As economic activities slowly pace up, Chandrajit Banerjee, Director General of CII, has said that businesses should be allowed to function without uncertainties so that they are able to build on the “nascent” signs of recovery.
In a statement, he said that the uncertainties associated with the imposition of “mini lockdowns” should be done away with.
Banerjee said that with the easing of restrictions and the economy entering an “Unlock” phase from June, the high frequency indicators which are coming in have been showing a material improvement as compared to the multi-year lows seen in April.
He noted that a number of indicators including GST collections, railway freight traffic, petrol consumption, peak power demand, electronic toll collections among others have all mirrored the incipient signs of recovery.
“Though still early, these are indeed promising signs, pointing towards a V-shaped recovery in the immediate aftermath of the lockdown. In order to nurture the nascent signs of recovery, it is important to mitigate the uncertainties that are currently prevailing regarding the restrictions,” he said.
Banerjee said that corporates are unable to plan beyond a horizon of a few weeks, affecting all operations.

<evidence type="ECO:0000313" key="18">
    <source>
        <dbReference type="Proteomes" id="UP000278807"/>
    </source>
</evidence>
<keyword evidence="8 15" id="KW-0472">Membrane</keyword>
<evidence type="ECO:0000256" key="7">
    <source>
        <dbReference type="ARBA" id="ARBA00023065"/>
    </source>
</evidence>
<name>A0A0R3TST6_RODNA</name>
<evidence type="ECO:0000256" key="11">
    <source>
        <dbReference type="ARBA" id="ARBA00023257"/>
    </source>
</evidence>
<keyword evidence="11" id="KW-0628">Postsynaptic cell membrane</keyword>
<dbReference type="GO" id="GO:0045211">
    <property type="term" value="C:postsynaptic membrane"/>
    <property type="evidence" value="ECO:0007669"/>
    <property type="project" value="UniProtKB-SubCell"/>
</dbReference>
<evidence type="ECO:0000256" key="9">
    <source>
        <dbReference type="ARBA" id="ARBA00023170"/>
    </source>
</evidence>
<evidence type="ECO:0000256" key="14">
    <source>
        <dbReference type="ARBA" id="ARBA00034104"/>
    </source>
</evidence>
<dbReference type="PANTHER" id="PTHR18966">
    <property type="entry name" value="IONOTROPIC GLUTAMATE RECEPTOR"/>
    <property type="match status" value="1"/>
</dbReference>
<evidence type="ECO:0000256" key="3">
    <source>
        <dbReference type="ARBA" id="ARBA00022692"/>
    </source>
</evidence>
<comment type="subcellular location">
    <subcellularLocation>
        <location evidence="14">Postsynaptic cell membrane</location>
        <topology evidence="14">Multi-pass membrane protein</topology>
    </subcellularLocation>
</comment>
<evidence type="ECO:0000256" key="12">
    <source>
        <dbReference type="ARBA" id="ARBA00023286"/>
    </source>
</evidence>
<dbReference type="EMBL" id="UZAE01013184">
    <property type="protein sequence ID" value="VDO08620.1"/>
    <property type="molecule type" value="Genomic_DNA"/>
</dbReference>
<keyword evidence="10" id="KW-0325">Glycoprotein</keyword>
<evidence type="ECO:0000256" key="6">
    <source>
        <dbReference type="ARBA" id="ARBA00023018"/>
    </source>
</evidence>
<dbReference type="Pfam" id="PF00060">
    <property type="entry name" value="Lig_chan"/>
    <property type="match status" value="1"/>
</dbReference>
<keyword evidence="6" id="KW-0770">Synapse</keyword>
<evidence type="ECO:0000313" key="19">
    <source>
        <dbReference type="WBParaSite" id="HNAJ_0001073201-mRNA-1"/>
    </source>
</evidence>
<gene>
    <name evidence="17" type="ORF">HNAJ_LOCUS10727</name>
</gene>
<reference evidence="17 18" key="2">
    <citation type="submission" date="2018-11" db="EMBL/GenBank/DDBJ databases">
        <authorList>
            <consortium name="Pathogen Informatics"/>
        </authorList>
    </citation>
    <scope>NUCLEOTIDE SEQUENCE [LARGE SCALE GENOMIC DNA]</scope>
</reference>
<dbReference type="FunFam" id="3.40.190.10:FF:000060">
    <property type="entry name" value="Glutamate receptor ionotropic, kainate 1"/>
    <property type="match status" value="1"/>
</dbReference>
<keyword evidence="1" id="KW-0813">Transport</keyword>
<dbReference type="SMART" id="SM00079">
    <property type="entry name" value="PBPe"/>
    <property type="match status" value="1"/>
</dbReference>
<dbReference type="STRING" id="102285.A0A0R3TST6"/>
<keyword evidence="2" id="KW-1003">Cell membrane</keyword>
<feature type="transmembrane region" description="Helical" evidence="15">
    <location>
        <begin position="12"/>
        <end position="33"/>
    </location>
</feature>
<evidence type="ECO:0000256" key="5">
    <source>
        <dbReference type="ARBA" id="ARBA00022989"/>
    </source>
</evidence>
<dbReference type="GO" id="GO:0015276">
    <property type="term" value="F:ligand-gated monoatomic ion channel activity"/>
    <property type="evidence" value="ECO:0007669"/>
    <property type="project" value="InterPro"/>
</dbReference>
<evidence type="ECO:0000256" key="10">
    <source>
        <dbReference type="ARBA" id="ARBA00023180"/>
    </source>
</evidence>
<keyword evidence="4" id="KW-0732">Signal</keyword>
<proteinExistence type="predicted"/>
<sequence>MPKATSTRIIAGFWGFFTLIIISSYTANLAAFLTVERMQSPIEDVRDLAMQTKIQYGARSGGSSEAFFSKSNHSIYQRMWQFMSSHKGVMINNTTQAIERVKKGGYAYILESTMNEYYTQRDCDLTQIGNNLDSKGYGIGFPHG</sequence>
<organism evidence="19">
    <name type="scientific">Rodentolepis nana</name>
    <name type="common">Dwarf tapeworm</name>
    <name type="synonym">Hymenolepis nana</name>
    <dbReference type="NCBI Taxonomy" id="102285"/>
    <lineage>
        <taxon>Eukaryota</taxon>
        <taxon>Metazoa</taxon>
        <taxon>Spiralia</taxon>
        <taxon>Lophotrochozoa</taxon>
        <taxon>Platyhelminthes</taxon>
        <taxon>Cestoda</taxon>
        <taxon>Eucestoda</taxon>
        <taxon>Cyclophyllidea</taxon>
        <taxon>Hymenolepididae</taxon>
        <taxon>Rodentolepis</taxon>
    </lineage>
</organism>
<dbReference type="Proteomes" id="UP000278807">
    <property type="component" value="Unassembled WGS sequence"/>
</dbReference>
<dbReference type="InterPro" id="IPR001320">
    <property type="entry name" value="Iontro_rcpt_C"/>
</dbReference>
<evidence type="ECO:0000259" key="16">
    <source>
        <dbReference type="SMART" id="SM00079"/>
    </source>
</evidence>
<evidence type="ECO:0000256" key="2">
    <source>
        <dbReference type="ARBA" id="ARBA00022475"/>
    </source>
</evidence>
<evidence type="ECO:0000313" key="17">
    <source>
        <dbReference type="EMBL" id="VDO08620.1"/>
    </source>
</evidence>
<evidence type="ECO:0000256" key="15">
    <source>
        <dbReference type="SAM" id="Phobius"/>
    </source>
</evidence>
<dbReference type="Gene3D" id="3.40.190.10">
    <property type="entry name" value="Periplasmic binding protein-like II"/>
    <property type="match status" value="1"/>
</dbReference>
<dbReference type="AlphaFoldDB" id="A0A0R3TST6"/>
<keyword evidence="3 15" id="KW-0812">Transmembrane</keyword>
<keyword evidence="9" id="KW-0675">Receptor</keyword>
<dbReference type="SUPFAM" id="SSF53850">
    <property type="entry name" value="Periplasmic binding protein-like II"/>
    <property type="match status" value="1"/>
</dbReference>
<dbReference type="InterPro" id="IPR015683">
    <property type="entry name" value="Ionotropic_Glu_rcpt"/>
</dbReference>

He was of the view that even though the early signs of recovery are encouraging, it is critical to build on these, by deploying all the policy levers. Business activities must be allowed to function by removing the uncertainties associated with imposing “mini lockdowns”, Banerjee added.
“Although it is not possible to predict the course of the pandemic, a dashboard approach, triggering predictable responses based on the progression of infections, can reduce uncertainty and boost both consumer and industry confidence, which in turn will support demand and investment recovery”, he said.
Further, in order to ensure that the supply chains function seamlessly across state and district boundaries, including the containment zones, the latter should be limited to micro areas instead of a wider area, the Director General of the key industry body said.
He said that the government has played a big role in driving the nascent recovery process by providing direct cash and food transfers to the rural and urban poor.
“In a significant confidence building measure, it is encouraging to note that the government dues to the industry have started coming in, which are likely to serve as a big and direct liquidity booster to industry.”
He noted that the rural sector propelled by agriculture has done well. Apart from the rural sector, there are significant variations in the performance of different sectors including pharmaceuticals and FMCG.
“Consumer facing industries, such as staple based FMCG, are likely to grow at 15-20 per cent in FY21, primarily on account of an increase in in-house consumption of food and greater demand for sanitation and hygiene products”, Banerjee said.
In contrast, sectors such as aviation, hotels and commercial vehicles are still stressed, he noted.